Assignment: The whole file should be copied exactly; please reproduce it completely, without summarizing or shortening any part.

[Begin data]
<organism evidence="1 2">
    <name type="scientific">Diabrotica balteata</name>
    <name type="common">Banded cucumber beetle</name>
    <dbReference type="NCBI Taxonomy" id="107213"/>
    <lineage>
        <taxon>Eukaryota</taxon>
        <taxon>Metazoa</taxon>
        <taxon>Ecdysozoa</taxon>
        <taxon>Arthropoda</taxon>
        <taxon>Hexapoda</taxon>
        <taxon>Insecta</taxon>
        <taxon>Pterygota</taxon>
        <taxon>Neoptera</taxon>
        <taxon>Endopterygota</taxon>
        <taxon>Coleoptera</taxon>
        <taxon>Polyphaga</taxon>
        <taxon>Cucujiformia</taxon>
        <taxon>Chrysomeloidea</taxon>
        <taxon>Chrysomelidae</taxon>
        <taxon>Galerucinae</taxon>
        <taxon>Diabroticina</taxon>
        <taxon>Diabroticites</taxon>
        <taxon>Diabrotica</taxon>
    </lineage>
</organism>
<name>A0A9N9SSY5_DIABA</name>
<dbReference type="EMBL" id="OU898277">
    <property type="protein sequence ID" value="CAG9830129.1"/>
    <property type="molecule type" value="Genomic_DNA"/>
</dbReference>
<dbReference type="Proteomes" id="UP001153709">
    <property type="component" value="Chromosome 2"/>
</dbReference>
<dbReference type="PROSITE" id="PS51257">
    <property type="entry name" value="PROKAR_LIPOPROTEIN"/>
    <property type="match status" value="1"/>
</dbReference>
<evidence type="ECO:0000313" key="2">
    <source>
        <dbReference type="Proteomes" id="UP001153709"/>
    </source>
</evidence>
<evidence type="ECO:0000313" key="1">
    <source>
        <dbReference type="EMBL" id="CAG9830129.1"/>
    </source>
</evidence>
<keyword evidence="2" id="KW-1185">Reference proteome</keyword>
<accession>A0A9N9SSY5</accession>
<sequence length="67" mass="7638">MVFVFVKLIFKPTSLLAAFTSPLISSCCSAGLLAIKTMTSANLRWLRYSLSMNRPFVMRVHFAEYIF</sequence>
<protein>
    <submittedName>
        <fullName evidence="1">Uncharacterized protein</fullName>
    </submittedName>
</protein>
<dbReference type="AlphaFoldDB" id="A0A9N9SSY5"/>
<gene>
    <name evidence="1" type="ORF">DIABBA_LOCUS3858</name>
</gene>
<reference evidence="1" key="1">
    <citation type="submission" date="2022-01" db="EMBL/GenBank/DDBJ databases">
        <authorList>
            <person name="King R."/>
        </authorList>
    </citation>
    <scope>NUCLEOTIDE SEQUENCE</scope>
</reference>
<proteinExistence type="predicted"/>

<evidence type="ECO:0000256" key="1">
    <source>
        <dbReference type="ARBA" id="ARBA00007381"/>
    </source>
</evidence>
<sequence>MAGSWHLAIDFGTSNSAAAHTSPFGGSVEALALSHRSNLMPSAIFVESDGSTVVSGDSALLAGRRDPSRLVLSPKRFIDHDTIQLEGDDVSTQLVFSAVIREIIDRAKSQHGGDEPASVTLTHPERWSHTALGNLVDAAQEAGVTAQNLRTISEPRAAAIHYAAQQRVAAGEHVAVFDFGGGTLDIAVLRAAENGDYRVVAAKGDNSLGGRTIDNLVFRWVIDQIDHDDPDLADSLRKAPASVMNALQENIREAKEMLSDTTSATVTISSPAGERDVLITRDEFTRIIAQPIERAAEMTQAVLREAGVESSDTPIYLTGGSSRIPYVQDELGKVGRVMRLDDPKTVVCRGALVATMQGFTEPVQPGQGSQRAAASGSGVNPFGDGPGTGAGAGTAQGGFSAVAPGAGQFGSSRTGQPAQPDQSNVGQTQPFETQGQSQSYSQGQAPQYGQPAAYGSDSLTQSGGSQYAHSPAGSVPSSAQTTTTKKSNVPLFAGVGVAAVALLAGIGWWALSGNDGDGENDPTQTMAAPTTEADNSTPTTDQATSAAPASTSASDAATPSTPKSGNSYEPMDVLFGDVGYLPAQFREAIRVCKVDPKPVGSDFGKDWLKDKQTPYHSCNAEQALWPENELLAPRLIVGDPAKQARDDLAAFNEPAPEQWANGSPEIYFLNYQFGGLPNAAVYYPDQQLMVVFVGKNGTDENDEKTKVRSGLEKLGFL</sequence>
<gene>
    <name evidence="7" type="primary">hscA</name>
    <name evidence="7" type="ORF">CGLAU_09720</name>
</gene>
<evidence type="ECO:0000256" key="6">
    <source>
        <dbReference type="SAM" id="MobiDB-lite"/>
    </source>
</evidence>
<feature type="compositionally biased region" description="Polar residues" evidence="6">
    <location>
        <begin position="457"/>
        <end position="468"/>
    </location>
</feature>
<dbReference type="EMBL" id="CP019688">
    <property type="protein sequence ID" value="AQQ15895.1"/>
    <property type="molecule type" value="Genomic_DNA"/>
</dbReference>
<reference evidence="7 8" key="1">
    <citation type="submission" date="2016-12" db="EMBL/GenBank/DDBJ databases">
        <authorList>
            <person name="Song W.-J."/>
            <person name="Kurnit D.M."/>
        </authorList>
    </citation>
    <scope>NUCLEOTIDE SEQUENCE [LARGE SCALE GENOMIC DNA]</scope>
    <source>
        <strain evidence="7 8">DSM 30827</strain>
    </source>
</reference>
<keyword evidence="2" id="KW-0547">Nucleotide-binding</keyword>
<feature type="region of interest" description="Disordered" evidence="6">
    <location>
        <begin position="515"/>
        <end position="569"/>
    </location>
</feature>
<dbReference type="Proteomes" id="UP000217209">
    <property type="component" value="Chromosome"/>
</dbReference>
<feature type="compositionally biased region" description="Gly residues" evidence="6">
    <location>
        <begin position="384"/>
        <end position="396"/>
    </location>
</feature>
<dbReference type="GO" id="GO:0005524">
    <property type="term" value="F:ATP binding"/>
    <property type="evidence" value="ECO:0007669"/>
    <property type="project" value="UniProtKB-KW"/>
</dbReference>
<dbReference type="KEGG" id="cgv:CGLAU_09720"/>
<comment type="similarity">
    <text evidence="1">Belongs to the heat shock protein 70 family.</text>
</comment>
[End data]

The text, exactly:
<organism evidence="1 2">
    <name type="scientific">Diabrotica balteata</name>
    <name type="common">Banded cucumber beetle</name>
    <dbReference type="NCBI Taxonomy" id="107213"/>
    <lineage>
        <taxon>Eukaryota</taxon>
        <taxon>Metazoa</taxon>
        <taxon>Ecdysozoa</taxon>
        <taxon>Arthropoda</taxon>
        <taxon>Hexapoda</taxon>
        <taxon>Insecta</taxon>
        <taxon>Pterygota</taxon>
        <taxon>Neoptera</taxon>
        <taxon>Endopterygota</taxon>
        <taxon>Coleoptera</taxon>
        <taxon>Polyphaga</taxon>
        <taxon>Cucujiformia</taxon>
        <taxon>Chrysomeloidea</taxon>
        <taxon>Chrysomelidae</taxon>
        <taxon>Galerucinae</taxon>
        <taxon>Diabroticina</taxon>
        <taxon>Diabroticites</taxon>
        <taxon>Diabrotica</taxon>
    </lineage>
</organism>
<name>A0A9N9SSY5_DIABA</name>
<dbReference type="EMBL" id="OU898277">
    <property type="protein sequence ID" value="CAG9830129.1"/>
    <property type="molecule type" value="Genomic_DNA"/>
</dbReference>
<dbReference type="Proteomes" id="UP001153709">
    <property type="component" value="Chromosome 2"/>
</dbReference>
<dbReference type="PROSITE" id="PS51257">
    <property type="entry name" value="PROKAR_LIPOPROTEIN"/>
    <property type="match status" value="1"/>
</dbReference>
<evidence type="ECO:0000313" key="2">
    <source>
        <dbReference type="Proteomes" id="UP001153709"/>
    </source>
</evidence>
<evidence type="ECO:0000313" key="1">
    <source>
        <dbReference type="EMBL" id="CAG9830129.1"/>
    </source>
</evidence>
<keyword evidence="2" id="KW-1185">Reference proteome</keyword>
<accession>A0A9N9SSY5</accession>
<sequence length="67" mass="7638">MVFVFVKLIFKPTSLLAAFTSPLISSCCSAGLLAIKTMTSANLRWLRYSLSMNRPFVMRVHFAEYIF</sequence>
<protein>
    <submittedName>
        <fullName evidence="1">Uncharacterized protein</fullName>
    </submittedName>
</protein>
<dbReference type="AlphaFoldDB" id="A0A9N9SSY5"/>
<gene>
    <name evidence="1" type="ORF">DIABBA_LOCUS3858</name>
</gene>
<reference evidence="1" key="1">
    <citation type="submission" date="2022-01" db="EMBL/GenBank/DDBJ databases">
        <authorList>
            <person name="King R."/>
        </authorList>
    </citation>
    <scope>NUCLEOTIDE SEQUENCE</scope>
</reference>
<proteinExistence type="predicted"/>

<evidence type="ECO:0000256" key="1">
    <source>
        <dbReference type="ARBA" id="ARBA00007381"/>
    </source>
</evidence>
<sequence>MAGSWHLAIDFGTSNSAAAHTSPFGGSVEALALSHRSNLMPSAIFVESDGSTVVSGDSALLAGRRDPSRLVLSPKRFIDHDTIQLEGDDVSTQLVFSAVIREIIDRAKSQHGGDEPASVTLTHPERWSHTALGNLVDAAQEAGVTAQNLRTISEPRAAAIHYAAQQRVAAGEHVAVFDFGGGTLDIAVLRAAENGDYRVVAAKGDNSLGGRTIDNLVFRWVIDQIDHDDPDLADSLRKAPASVMNALQENIREAKEMLSDTTSATVTISSPAGERDVLITRDEFTRIIAQPIERAAEMTQAVLREAGVESSDTPIYLTGGSSRIPYVQDELGKVGRVMRLDDPKTVVCRGALVATMQGFTEPVQPGQGSQRAAASGSGVNPFGDGPGTGAGAGTAQGGFSAVAPGAGQFGSSRTGQPAQPDQSNVGQTQPFETQGQSQSYSQGQAPQYGQPAAYGSDSLTQSGGSQYAHSPAGSVPSSAQTTTTKKSNVPLFAGVGVAAVALLAGIGWWALSGNDGDGENDPTQTMAAPTTEADNSTPTTDQATSAAPASTSASDAATPSTPKSGNSYEPMDVLFGDVGYLPAQFREAIRVCKVDPKPVGSDFGKDWLKDKQTPYHSCNAEQALWPENELLAPRLIVGDPAKQARDDLAAFNEPAPEQWANGSPEIYFLNYQFGGLPNAAVYYPDQQLMVVFVGKNGTDENDEKTKVRSGLEKLGFL</sequence>
<gene>
    <name evidence="7" type="primary">hscA</name>
    <name evidence="7" type="ORF">CGLAU_09720</name>
</gene>
<evidence type="ECO:0000256" key="6">
    <source>
        <dbReference type="SAM" id="MobiDB-lite"/>
    </source>
</evidence>
<feature type="compositionally biased region" description="Polar residues" evidence="6">
    <location>
        <begin position="457"/>
        <end position="468"/>
    </location>
</feature>
<dbReference type="EMBL" id="CP019688">
    <property type="protein sequence ID" value="AQQ15895.1"/>
    <property type="molecule type" value="Genomic_DNA"/>
</dbReference>
<reference evidence="7 8" key="1">
    <citation type="submission" date="2016-12" db="EMBL/GenBank/DDBJ databases">
        <authorList>
            <person name="Song W.-J."/>
            <person name="Kurnit D.M."/>
        </authorList>
    </citation>
    <scope>NUCLEOTIDE SEQUENCE [LARGE SCALE GENOMIC DNA]</scope>
    <source>
        <strain evidence="7 8">DSM 30827</strain>
    </source>
</reference>
<keyword evidence="2" id="KW-0547">Nucleotide-binding</keyword>
<feature type="region of interest" description="Disordered" evidence="6">
    <location>
        <begin position="515"/>
        <end position="569"/>
    </location>
</feature>
<dbReference type="Proteomes" id="UP000217209">
    <property type="component" value="Chromosome"/>
</dbReference>
<feature type="compositionally biased region" description="Gly residues" evidence="6">
    <location>
        <begin position="384"/>
        <end position="396"/>
    </location>
</feature>
<dbReference type="GO" id="GO:0005524">
    <property type="term" value="F:ATP binding"/>
    <property type="evidence" value="ECO:0007669"/>
    <property type="project" value="UniProtKB-KW"/>
</dbReference>
<dbReference type="KEGG" id="cgv:CGLAU_09720"/>
<comment type="similarity">
    <text evidence="1">Belongs to the heat shock protein 70 family.</text>
</comment>